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Credit card fees 'civil conspiracy', class action lawsuit says

The B.C. Supreme court has certified a class action lawsuit brought by a Vancouver furniture retailer over credit card fees. Mary Watson says financial institutions rake in billions in credit card fees and some of those costs are passed on to the consumer.

A class action lawsuit alleging Canada's major banks and credit card companies are engaged in a "civil conspiracy" involving credit card fees, has been certified by the B.C. Supreme Court, allowing it to proceed.

The class action lawsuit  was filed by a Vancouver furniture retailer Mary Watson, who alleges the fees charged by 12 separate financial institutions, including Visa, Mastercard and Canada's big banks, "unlawfully interfered with the economic interests of merchants."

The suit says merchants are forced to accept every Visa or MasterCard presented by customers — including premium cards — even though merchants are charged much higher fees for those premium cards.

At the same time, merchants are not allowed to charge more for accepting them.

The lawsuit alleges that merchants are forced to raise prices for all customers to cover the cost of transactions with premium cards — fees that cost Canadian merchants billions each year.

In the court documents, Watson says she is seeking to recover the fees that the credit card companies and banks "have collected illegally from merchants."

The card companies charge a fee of 1.5 to three per cent of the total amount of the transaction each time a credit card is used. That can mean $15 in fees paid by the merchant when a customer charges a $500 purchase. The fee paid by a merchant for a debit transaction, on the other hand, is about 12 cents.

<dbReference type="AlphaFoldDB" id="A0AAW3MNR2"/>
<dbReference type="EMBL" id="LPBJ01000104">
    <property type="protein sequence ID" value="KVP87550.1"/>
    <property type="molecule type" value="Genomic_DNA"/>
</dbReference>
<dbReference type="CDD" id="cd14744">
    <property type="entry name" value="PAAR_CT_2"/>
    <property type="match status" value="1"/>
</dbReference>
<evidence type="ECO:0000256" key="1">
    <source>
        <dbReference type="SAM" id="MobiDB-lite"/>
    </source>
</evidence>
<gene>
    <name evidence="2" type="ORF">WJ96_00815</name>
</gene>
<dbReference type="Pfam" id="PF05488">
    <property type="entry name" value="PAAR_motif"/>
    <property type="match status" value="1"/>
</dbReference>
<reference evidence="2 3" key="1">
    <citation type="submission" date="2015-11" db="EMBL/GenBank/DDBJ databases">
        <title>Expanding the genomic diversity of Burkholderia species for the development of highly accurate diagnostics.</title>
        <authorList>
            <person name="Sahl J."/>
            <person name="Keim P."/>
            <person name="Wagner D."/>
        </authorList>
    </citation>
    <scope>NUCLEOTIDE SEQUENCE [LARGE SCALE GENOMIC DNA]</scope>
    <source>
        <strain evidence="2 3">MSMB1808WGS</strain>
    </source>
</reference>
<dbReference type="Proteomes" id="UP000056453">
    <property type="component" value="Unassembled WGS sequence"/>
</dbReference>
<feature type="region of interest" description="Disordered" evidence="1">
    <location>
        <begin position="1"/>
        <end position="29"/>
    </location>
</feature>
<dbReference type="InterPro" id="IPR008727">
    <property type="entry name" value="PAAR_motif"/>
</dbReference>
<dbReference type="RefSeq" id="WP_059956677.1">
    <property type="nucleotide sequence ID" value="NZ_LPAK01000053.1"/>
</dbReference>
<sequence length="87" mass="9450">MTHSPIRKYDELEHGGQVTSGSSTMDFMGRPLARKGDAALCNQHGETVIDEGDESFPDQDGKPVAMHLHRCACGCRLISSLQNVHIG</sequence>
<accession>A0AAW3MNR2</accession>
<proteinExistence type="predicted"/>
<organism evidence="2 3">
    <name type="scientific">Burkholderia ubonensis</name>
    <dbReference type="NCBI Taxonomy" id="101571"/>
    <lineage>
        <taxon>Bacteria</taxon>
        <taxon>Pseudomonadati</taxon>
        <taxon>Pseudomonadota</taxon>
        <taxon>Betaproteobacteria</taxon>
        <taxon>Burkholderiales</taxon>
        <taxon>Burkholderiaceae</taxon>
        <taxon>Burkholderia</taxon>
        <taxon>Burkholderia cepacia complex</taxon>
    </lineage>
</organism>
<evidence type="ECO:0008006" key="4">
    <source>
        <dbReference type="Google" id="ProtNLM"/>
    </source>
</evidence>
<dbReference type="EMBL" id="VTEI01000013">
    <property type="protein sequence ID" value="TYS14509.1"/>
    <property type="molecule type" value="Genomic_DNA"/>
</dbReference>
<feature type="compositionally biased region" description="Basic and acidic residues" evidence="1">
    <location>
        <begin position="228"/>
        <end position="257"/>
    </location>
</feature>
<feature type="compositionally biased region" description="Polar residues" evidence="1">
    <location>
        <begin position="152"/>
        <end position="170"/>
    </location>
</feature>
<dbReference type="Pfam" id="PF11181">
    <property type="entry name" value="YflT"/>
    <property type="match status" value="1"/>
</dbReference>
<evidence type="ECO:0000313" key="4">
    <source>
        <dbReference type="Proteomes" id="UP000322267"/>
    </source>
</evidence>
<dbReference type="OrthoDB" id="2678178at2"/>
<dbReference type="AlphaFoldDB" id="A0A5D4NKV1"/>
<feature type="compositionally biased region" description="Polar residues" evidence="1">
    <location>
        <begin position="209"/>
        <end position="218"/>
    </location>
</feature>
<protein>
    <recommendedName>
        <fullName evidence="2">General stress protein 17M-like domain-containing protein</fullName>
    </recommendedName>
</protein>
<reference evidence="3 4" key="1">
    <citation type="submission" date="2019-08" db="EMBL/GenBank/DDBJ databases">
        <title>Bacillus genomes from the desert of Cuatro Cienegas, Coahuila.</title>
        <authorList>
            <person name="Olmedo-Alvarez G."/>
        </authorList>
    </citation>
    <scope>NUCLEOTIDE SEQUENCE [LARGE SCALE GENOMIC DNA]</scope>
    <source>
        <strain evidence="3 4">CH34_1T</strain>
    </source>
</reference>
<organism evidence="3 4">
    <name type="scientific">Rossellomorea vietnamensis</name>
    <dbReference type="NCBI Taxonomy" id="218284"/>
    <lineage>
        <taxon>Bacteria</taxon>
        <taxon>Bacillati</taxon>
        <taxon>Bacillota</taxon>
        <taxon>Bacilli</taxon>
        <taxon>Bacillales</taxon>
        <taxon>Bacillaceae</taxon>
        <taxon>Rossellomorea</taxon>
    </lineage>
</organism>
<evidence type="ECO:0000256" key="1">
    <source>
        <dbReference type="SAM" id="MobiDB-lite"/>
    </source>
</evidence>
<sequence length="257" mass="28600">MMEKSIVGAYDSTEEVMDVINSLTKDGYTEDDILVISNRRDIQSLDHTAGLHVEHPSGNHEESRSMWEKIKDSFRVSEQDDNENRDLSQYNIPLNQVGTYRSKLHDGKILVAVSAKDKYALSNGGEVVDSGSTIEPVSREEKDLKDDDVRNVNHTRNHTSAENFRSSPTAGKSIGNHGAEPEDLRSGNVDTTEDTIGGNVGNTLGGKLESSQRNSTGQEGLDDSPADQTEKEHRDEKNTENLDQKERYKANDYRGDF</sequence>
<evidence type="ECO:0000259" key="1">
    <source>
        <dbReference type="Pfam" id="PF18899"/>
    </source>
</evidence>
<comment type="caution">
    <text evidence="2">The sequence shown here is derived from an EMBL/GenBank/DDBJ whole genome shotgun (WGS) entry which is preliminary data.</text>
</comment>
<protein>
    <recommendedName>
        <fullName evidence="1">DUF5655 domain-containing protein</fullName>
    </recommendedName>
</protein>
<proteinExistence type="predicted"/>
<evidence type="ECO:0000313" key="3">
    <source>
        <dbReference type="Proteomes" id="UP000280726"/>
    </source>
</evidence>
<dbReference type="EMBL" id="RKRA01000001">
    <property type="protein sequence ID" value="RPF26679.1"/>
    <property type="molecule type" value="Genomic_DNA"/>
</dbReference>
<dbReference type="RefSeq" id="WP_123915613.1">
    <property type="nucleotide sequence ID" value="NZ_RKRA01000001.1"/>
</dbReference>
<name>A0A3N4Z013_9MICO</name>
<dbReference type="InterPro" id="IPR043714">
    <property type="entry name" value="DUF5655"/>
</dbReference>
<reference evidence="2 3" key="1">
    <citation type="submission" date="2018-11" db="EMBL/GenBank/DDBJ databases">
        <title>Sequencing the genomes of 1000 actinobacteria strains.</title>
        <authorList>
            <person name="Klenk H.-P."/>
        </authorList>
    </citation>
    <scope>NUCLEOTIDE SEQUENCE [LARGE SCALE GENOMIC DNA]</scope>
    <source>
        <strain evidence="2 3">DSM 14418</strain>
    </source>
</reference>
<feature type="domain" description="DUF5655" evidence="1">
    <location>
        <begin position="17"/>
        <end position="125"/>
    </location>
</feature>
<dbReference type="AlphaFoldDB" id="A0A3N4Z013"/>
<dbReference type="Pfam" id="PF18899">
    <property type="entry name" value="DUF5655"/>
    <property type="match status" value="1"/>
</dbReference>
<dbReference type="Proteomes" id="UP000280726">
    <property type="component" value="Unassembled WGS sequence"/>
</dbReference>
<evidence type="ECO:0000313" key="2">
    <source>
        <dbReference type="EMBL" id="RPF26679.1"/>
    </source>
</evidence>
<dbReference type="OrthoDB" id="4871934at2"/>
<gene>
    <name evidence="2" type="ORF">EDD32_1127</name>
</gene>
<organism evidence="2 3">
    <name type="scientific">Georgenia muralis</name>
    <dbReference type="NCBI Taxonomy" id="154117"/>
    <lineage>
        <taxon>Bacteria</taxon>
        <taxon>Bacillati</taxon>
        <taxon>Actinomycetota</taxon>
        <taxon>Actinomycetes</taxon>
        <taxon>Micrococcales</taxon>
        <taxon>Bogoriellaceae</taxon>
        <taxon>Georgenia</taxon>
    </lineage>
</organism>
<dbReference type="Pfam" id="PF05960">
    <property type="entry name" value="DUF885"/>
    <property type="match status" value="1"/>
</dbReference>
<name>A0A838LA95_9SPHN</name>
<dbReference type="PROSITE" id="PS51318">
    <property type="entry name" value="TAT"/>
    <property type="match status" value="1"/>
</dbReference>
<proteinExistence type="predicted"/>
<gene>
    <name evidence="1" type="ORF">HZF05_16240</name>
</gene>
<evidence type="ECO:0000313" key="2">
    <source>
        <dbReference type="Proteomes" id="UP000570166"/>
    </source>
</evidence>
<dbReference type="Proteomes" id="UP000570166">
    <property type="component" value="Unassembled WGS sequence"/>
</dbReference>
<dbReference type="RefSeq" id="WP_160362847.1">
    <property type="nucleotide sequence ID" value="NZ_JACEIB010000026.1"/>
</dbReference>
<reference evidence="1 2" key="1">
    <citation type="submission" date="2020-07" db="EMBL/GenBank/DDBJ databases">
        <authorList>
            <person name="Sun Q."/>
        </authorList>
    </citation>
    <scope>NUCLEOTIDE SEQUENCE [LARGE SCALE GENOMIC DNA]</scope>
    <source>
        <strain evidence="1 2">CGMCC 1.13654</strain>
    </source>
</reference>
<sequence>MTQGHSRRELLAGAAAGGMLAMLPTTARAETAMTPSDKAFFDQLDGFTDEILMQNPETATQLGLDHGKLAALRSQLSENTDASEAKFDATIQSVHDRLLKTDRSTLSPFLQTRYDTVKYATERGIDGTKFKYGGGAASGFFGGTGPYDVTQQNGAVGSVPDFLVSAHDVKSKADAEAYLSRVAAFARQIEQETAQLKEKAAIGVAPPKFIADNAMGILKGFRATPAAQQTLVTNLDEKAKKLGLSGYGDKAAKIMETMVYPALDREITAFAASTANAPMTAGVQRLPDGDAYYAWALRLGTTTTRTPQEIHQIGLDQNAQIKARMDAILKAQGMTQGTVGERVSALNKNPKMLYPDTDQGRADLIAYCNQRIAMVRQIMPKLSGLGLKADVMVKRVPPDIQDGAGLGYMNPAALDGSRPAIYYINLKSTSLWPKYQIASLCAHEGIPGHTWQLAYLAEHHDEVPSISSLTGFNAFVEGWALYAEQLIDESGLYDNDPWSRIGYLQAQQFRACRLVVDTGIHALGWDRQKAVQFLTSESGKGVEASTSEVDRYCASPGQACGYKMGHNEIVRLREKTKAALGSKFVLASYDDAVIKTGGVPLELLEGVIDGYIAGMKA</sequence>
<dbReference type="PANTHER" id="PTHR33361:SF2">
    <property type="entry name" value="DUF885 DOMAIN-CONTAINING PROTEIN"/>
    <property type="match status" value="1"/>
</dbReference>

This lawsuit echoes arguments made by the Competition Bureau of Canada late last year, when it moved to strike down the rules companies impose on merchants that accept their credit cards.

The bureau said it was concerned the rules prohibit merchants from encouraging lower-cost forms of payment, such as debit and cash.

Under the current agreement, merchants cannot offer lower prices for non-credit card transactions.

In his 91-page decision certifying the class action lawsuit, B.C. Supreme court Chief Justice Robert Bauman dismissed the banks' claim that Watson hadn't demonstrated a "genuine controversy."

Bauman noted there have been several legal proceedings over credit card fees in Europe, Australia and the U.S.

"There certainly can be said to be a genuine controversy engaging the alleged anti-competitiveness of the 'Network Rules,' he wrote. "Indeed one might suggest, not cynically that the strength of the genuineness of the controversy joined by a plaintiff rises in direct proportion to the length of the defendant's submissions in these matters."

"On one particular day I counted 31 lawyers attending on behalf of their respective clients."

Last year in the U.S., Visa, MasterCard and the banks settled a similar class action lawsuit for $7 billion in what was described as the largest class action settlement in U.S. history.

Some major U.S. retailers including Target Corp. and Macy's Inc. pulled out of the out-of-court settlement saying it didn't pay them enough. They argued they were owed, and could get even more.